[side note: That was Ferrel's pregnant wife dancing along in the background. They made out during musical breaks- hilarious!]
A classy guy all the way... I totally needed a hankie.
* Jennie's Word of the Day: Hectic (alternate choice: hungry)
* So, a Dallas area golfer found a chupacabra. I gotta tell you, this thing did look crazy weird, but not like any chupacabra illustration I've ever seen. You tell me, what does this look like to you?
(answer at bottom of page)
* The insomnia is back. I could feel it was coming. It's like a person who's broken a bone and can tell when it's going to rain. As I write this, it's 6:13 AM. I've already watched two movies and a "Millionaire Matchmaker" marathon. (Dude- a guy totally had a monkey attached to him and licking his head! I laughed for 30 sec. That is grade "A" comedy!).
Our book club book for this month was "The Brief History of the Dead" by Kevin Brockmeier. I can't tell you how much I loved it. In the afterlife, Luka lives his second life in peace and quiet. But then the residents of The City begin disappearing. On Earth, Laura finds herself trapped in the Antarctic with no contact with the outside world. How do their stories connect? What's the point of it all? LOVE! Anyway, I brought this book up because there is a passage that describes insomnia in the most truthful and honest description I've ever read.
…her mind, let's face it, was the problem. Her mind was a roulette wheel, rattling and spinning in endless circles, and there she was standing beside it…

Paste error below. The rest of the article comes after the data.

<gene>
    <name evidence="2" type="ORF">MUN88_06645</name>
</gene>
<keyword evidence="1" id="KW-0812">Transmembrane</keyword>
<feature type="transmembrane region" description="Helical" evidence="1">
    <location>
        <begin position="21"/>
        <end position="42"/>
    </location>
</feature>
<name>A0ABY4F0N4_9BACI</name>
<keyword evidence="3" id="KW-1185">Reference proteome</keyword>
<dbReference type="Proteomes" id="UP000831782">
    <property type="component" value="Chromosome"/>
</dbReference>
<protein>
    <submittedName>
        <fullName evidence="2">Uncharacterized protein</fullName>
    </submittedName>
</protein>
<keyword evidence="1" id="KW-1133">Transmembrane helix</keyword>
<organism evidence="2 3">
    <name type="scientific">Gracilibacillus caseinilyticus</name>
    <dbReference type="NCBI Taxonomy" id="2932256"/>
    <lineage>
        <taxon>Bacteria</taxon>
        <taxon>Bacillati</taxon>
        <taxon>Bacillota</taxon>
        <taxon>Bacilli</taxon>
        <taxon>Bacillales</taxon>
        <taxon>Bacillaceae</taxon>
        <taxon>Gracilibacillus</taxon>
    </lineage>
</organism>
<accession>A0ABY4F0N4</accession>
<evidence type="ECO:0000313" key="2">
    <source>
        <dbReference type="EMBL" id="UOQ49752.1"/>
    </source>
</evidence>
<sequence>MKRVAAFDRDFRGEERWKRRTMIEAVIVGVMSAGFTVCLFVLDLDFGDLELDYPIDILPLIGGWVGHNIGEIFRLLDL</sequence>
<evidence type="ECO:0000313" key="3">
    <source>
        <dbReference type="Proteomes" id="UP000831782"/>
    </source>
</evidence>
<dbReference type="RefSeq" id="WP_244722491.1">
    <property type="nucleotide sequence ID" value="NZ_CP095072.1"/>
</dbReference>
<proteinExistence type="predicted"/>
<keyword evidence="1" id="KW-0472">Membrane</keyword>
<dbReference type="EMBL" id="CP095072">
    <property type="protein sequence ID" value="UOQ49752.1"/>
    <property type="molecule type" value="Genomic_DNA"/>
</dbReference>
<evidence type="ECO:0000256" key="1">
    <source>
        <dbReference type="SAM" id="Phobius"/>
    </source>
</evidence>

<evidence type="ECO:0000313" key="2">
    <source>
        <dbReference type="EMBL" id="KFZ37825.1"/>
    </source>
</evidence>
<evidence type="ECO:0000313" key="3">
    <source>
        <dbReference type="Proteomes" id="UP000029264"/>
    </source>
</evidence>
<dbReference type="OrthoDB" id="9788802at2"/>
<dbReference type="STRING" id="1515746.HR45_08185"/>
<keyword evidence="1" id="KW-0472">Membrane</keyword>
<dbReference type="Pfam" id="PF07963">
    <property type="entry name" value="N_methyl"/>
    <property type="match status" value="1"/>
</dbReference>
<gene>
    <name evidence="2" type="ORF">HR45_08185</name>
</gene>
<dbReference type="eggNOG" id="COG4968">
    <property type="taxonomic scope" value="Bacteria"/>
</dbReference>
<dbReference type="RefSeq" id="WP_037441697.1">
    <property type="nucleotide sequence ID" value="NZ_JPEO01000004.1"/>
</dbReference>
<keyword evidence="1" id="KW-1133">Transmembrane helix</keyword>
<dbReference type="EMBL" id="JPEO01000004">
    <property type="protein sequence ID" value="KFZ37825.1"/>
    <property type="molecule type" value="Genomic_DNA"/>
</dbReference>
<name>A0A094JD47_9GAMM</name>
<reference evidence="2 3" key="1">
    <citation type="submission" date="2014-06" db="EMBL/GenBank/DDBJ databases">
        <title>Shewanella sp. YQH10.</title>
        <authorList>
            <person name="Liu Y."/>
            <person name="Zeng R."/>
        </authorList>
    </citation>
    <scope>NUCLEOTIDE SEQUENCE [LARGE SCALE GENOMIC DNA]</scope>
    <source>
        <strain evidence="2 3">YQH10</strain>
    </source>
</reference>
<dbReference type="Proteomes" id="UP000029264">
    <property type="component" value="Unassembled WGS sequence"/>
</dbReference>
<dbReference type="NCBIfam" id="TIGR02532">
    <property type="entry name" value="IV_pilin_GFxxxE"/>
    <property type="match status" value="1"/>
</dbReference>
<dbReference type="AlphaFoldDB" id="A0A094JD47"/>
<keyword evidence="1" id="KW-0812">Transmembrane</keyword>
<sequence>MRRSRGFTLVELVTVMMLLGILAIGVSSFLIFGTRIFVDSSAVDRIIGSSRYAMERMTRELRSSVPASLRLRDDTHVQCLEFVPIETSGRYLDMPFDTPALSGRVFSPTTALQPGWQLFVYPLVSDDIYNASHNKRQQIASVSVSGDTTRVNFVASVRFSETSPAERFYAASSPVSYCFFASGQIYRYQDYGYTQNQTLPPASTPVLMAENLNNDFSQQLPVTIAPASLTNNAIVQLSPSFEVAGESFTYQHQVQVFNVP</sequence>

That was what insomnia was, after all- an excess of consciousness, and excess of life… The only way to fall asleep was not to care whether you fell asleep or not: you have to relinquish your will. Most people seemed to think that you fell asleep and then started dreaming, but as far as Minny could tell, the process was exactly the reverse- you started dreaming and that enabled you to fall asleep.
This is exactly what it's like. In order to fall asleep, I must begin to dream, or daydream as I usually think of it. Only then is my mind able to transition from mile a minute to slumber. What the above passage and book fail to mention is the inability to stay asleep. The mornings I'm surprised by my alarm because I've slept soundly are few and far between- they're also damned exciting. Usually, I wake up 3-4 times in the night which is a lot when you only average 5 1/2 hours of sleep. Surely there must be a better way to shut off the brain for a short while...